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Living with Bipolar Disorder: There is Recovery and Hope by Lauren Christiansen

Updated: Sep 3, 2020

Photo credit: Pexels

Jessica felt great. Everything in her life was just wonderful. She couldn’t believe how amazing the world looked outside, and how fantastic her own life had become. As she sat there pondering her own phenomenal existence, she realized that the kitchen table had a few crumbs on it. Somehow, the crumbs made Jessica’s life seem less impressive. Horrified at this possibility, she got a sponge out and began maniacally cleaning until the crumbs were gone. Then she noticed other areas of the house that looked dirty. She cleaned those parts too, until the house finally reflected her own newfound joy and excitement about life. This process took 5 hours.

She realized she hadn’t slept at all, but wasn’t tired in the least, even after all of that cleaning. Burning with energy and mania, she knew she couldn’t stop at just cleaning the house. More needed to be done. She got in her car and drove to her favorite clothing store. She decided she needed all new clothing to reflect her own glorious feelings about her life. She spent $500 on new clothes and went home, feeling refreshed and excited.

Jessica suffers from Bipolar disorder, and is currently refusing to take medication for her condition. When she takes medication, her moods are even. She doesn’t fall into a deep depression, and she certainly doesn’t spend 500 on clothing that she doesn’t need. The truth is that her life isn’t as glorious as she thought it was during her manic period. She had a mediocre job that she was on the verge of losing, due to calling out when her Bipolar symptoms became too intense. She had no boyfriend, because all of them left when they saw how unstable she was after refusing to take her medication. She was on the verge of eviction, and had at least $3000 in credit card debt. None of that mattered to her though, when she experienced a manic phase. All of it mattered to her though, when she experienced a depressed phase. There was no middle ground for Jessica. Everything was black and white in her world of Bipolar disorder, and life was either grandiose or miserable. She had no sense of normalcy whatsoever.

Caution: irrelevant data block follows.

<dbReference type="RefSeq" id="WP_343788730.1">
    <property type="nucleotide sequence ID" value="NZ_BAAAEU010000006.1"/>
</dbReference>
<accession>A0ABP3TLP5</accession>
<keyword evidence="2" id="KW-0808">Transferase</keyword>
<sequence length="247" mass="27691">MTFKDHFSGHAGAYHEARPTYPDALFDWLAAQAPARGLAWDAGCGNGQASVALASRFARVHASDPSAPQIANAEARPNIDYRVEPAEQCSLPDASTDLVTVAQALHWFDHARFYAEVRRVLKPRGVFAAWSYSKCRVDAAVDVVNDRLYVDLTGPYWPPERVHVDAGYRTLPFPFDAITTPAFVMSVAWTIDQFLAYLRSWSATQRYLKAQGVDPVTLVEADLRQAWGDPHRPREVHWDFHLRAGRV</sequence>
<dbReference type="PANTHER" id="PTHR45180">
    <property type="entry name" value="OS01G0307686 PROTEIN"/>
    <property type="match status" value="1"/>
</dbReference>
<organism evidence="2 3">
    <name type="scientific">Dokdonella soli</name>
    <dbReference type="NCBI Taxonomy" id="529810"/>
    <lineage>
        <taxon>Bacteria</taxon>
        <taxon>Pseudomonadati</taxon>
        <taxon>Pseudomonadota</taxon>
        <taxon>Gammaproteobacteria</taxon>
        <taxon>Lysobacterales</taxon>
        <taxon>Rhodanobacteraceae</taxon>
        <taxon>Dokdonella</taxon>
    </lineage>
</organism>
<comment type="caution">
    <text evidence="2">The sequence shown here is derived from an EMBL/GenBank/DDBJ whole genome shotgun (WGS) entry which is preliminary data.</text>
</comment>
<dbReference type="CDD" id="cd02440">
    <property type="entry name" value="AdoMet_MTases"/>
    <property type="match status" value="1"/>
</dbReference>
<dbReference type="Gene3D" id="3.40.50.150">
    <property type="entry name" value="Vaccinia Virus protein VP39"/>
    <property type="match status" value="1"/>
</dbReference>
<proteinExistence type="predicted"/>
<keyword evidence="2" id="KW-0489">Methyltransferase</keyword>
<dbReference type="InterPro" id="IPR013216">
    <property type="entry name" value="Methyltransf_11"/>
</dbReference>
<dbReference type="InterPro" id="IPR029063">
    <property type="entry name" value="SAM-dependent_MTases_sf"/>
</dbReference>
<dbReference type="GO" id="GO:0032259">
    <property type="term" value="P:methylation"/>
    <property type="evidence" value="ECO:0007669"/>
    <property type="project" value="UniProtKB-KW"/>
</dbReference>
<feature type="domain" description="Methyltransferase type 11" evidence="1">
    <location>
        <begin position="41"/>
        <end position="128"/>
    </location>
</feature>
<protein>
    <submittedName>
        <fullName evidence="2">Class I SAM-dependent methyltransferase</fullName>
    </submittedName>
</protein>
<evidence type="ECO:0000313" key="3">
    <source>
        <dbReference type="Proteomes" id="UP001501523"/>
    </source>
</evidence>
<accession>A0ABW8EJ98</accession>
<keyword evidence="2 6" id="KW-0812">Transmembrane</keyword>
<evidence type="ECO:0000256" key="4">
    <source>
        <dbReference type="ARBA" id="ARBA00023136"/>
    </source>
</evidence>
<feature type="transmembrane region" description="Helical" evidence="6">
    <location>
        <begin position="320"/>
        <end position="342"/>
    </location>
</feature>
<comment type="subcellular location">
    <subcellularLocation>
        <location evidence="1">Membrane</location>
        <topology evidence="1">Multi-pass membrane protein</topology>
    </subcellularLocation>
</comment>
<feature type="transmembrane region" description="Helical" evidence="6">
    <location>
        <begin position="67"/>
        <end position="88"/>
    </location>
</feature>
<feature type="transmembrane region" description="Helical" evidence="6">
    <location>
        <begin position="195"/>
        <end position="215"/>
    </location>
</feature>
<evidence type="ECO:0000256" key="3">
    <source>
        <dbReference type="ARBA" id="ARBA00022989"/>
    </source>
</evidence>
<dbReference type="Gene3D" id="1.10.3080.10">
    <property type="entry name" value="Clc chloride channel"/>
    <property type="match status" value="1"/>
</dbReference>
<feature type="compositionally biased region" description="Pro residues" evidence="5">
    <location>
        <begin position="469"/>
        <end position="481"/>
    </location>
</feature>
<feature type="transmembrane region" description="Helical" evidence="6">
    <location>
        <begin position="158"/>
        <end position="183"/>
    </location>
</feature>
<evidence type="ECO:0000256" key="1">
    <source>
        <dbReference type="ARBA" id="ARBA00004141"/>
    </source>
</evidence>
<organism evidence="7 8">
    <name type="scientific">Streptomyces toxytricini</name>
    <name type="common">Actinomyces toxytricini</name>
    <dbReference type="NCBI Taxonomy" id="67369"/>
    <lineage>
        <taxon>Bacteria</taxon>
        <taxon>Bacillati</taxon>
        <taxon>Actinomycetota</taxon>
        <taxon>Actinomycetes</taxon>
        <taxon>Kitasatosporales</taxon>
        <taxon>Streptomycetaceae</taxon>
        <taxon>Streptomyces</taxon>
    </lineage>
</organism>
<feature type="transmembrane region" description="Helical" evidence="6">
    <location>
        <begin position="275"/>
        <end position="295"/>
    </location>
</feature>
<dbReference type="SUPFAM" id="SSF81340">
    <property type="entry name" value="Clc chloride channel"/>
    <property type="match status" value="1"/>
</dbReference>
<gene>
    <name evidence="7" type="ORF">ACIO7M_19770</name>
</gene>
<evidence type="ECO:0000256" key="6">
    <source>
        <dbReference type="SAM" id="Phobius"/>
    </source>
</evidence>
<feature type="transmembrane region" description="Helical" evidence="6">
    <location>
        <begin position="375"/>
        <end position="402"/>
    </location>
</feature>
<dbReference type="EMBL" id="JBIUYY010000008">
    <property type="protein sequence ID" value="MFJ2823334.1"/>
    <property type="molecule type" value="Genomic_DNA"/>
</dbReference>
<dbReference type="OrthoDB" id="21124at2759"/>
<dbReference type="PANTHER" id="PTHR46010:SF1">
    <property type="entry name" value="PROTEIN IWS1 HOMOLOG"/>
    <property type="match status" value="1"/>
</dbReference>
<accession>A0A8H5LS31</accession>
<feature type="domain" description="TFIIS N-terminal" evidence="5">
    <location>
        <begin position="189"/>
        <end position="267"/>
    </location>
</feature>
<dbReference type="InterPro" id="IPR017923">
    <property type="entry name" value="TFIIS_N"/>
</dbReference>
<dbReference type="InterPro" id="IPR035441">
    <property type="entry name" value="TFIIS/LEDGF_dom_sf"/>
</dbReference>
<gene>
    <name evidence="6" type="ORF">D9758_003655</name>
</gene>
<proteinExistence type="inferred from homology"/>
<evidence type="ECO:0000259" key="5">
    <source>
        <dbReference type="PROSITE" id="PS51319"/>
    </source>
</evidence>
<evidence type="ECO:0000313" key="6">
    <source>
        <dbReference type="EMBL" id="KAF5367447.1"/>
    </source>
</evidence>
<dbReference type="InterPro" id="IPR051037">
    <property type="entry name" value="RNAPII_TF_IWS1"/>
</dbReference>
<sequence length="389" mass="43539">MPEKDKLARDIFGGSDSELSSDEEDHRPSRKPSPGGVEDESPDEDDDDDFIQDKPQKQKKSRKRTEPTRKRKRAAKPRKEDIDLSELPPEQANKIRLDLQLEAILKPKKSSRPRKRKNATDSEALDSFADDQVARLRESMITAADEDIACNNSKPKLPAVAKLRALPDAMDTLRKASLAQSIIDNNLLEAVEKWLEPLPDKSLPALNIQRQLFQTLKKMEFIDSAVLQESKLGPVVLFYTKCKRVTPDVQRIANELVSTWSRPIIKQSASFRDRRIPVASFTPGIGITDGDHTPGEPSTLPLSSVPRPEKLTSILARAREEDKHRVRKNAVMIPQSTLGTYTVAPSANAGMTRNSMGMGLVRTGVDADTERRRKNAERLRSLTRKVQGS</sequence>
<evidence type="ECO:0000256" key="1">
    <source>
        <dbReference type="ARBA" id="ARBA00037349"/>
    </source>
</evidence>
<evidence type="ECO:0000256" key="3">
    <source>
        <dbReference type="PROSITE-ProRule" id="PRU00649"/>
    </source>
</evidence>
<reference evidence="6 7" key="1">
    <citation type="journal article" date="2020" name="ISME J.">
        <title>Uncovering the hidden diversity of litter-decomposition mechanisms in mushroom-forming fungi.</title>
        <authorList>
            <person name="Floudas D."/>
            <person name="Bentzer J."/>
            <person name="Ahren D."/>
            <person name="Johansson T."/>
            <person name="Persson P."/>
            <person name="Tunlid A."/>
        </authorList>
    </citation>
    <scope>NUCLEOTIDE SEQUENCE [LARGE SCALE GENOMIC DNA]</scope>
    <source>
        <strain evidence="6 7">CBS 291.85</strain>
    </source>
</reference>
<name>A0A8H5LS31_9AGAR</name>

Bipolar disorder is a serious mental health disorder that is defined as “a mental disorder that causes unusual shifts in mood, activity levels, concentration, and the ability to carry out day to day tasks.” Those who suffer from the condition typically experience either elevated, or “up” energy levels, or excessively “down, sad, or indifferent” periods. If you experience these symptoms, or know someone who does, here is what you need to know about the condition.

1 There Are 3 Types of Disorders. Those who have Bipolar disorder are classified in three different ways.

  • The first type is Bipolar 1, which is defined as “manic episodes that last up to 7 days, that typically needs hospital care.” Patients also experience “depressive symptoms that typically last 2 weeks.” It is also possible for those with Bipolar 1 disorder to experience mixed symptoms, such as feeling depressed and manic at the same time.

  • The second type is Bipolar 2, which is “defined by a period of depressive episodes and manic episodes, but manic episodes are not as intense as those who suffer from Bipolar 1.”